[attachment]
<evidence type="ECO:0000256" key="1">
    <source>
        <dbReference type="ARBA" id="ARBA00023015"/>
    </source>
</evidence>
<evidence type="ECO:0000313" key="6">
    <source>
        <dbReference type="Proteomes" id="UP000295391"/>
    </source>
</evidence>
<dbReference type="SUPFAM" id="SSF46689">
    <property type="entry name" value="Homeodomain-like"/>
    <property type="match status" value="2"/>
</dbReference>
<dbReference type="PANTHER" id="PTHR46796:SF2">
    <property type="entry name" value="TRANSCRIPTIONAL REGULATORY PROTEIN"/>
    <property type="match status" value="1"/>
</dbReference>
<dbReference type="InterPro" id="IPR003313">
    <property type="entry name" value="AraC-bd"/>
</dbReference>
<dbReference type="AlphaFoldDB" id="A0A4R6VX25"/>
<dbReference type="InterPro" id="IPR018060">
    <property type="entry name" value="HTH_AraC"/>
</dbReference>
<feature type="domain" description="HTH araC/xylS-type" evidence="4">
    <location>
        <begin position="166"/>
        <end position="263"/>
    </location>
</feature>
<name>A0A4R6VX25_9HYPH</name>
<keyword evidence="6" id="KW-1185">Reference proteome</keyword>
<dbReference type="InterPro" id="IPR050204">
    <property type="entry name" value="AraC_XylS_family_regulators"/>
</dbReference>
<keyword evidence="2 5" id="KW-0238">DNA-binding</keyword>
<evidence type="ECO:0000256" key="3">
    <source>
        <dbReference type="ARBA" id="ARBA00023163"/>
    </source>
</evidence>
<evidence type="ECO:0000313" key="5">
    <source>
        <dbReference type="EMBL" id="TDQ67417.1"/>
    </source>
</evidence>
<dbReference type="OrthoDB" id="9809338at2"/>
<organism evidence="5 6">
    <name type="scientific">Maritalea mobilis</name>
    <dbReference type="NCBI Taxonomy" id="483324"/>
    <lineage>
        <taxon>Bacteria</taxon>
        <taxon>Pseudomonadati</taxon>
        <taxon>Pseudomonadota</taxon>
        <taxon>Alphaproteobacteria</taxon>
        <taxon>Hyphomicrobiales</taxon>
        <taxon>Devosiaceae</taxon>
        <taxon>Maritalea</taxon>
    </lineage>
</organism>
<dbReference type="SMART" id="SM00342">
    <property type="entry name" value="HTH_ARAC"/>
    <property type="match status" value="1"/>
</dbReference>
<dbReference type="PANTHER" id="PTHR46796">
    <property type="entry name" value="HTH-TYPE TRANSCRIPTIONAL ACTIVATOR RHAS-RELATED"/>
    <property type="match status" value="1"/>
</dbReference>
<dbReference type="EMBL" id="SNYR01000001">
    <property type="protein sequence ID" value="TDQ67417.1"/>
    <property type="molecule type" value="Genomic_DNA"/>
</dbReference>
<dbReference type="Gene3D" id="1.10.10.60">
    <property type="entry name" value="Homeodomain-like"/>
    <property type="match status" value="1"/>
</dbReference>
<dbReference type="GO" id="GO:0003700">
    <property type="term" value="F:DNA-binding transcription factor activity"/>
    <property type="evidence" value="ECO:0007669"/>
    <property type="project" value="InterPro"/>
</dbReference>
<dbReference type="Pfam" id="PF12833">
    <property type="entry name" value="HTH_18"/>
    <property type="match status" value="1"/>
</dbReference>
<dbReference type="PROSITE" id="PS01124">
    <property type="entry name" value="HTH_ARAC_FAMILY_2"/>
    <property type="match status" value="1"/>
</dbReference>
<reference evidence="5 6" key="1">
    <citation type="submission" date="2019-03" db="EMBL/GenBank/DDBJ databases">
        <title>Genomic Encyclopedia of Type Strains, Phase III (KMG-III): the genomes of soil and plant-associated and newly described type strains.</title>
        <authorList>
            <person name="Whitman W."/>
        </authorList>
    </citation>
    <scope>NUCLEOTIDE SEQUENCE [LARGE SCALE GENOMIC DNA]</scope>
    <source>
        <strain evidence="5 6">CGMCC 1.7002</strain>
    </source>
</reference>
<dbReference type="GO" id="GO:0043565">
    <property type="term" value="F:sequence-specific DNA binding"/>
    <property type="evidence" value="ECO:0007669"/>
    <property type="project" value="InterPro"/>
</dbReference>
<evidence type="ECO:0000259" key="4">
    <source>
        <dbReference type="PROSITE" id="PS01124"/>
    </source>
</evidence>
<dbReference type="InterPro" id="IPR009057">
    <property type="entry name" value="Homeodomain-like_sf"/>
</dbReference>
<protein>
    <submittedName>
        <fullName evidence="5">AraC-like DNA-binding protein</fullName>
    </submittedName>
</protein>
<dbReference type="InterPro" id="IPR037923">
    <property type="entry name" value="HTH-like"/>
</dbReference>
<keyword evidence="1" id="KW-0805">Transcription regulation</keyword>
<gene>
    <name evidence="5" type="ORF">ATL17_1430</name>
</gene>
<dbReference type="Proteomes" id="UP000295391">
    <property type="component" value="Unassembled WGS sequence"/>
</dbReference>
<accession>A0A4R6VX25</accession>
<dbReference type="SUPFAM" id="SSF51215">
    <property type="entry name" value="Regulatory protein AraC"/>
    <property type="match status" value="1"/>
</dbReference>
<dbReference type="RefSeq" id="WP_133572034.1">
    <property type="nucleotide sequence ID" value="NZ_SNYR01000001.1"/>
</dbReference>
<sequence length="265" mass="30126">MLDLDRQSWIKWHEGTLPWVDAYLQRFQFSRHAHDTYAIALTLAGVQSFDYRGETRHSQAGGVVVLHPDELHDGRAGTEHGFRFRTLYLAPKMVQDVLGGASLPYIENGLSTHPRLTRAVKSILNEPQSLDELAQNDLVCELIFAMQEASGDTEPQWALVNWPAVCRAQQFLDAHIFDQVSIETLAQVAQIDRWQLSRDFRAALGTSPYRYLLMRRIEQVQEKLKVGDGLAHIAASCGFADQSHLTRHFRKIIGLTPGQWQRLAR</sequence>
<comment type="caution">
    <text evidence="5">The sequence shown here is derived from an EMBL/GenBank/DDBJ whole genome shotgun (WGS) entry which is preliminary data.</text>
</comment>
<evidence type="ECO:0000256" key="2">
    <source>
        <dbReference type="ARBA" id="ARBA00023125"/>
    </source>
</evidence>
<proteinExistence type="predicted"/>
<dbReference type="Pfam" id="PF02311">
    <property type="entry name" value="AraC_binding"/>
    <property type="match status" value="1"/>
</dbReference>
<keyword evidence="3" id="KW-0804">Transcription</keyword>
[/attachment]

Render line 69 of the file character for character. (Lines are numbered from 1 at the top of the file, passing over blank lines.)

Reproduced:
</dbReference>